“ideas are works of bricolage; they’re built out of that detritus. We take the ideas we’ve inherited or that we’ve stumbled across, and we jigger them together into some new shape.”
And it’s this concept, what Steven Johnson calls the "adjacent possible", that kept coming to mind as I read Paul Johnson’s brilliant, short biography of Charles Darwin.
The story is packed with Darwin’s influences, from Malthus to Lyell, and, of course, The Beagle. These are the dots that Darwin eventually joined in his scientific work.
"At intervals in the five-year voyage, Darwin was able to spend a total of three years and one month on land, traveling widely… He shot a wide variety of birds and animals, went on an ostrich hunt, studied the effects of a large-scale earthquake, observed a major volcanic eruption, and visited at length tropical rain forests, high mountains, sierras, pampas and other grasslands, rivers, lakes, and a wide variety of scrub and brushwood areas, as well as scores of native villages, settler towns, mines, and cities."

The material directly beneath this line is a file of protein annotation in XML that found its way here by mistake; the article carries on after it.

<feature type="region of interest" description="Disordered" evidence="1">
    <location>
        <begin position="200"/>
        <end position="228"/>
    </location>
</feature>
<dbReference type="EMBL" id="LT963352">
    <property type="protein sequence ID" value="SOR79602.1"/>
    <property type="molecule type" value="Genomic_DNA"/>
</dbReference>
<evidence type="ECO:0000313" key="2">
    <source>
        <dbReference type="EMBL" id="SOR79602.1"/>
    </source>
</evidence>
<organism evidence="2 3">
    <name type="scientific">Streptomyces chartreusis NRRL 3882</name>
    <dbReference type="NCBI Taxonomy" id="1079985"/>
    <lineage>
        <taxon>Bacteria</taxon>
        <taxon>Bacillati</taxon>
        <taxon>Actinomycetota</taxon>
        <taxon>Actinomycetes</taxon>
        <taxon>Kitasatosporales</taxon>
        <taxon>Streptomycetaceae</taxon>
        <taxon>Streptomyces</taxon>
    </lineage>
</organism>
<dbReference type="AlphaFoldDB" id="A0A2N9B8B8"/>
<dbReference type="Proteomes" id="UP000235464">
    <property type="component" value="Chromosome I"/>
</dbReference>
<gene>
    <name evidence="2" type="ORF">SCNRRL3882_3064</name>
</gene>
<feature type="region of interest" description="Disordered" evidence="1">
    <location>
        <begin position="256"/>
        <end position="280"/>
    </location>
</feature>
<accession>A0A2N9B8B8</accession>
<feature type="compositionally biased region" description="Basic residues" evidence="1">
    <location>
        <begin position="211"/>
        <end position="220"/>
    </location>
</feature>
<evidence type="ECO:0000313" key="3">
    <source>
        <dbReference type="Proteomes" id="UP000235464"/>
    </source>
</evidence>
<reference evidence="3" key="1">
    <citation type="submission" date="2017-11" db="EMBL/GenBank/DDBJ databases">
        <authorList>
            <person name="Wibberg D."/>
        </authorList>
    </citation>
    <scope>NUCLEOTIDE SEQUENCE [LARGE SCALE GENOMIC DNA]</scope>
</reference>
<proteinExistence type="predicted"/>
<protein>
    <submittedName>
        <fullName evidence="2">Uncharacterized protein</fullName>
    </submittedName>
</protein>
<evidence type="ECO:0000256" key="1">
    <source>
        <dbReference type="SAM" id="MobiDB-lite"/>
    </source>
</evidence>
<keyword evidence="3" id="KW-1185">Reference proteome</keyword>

As we can see from that one passage, Darwin was voracious. In an age of specialisation, its easy to forget that people like Darwin dabbled, slowly expanding horizons and building up the bricolage.
"In 1838 he came across… Malthus’s Essay on Population… This had a huge emotional impact on him, equivalent to the ones he had felt when he first experienced the savages of Tierra del Fuego…"
"He liked to have several projects going at once and switch from one to another as the spirit or the excitement generated by results moved him – from zoology to botany to physiology or anthropology, from insects to plants, the invertebrates, to men, and back to insects again."
The voracity of the ideas doesn’t even seem to matter. Even in Darwin and Malthus’ day, the evidence was against Malthus’ Iron Law of Population. But it inspired something else and was reworked. The important point is to be open to fresh thinking.
"Darwin was a polymath. It was his great strength. Without the breadth as well as the depth of his knowledge, it is doubtful whether Origin could have succeeded.
This is a great, short intro to Darwin. Although, it will probably leave you wanting more. If anyone has any suggestions for a longer Darwin bio I’m all ears.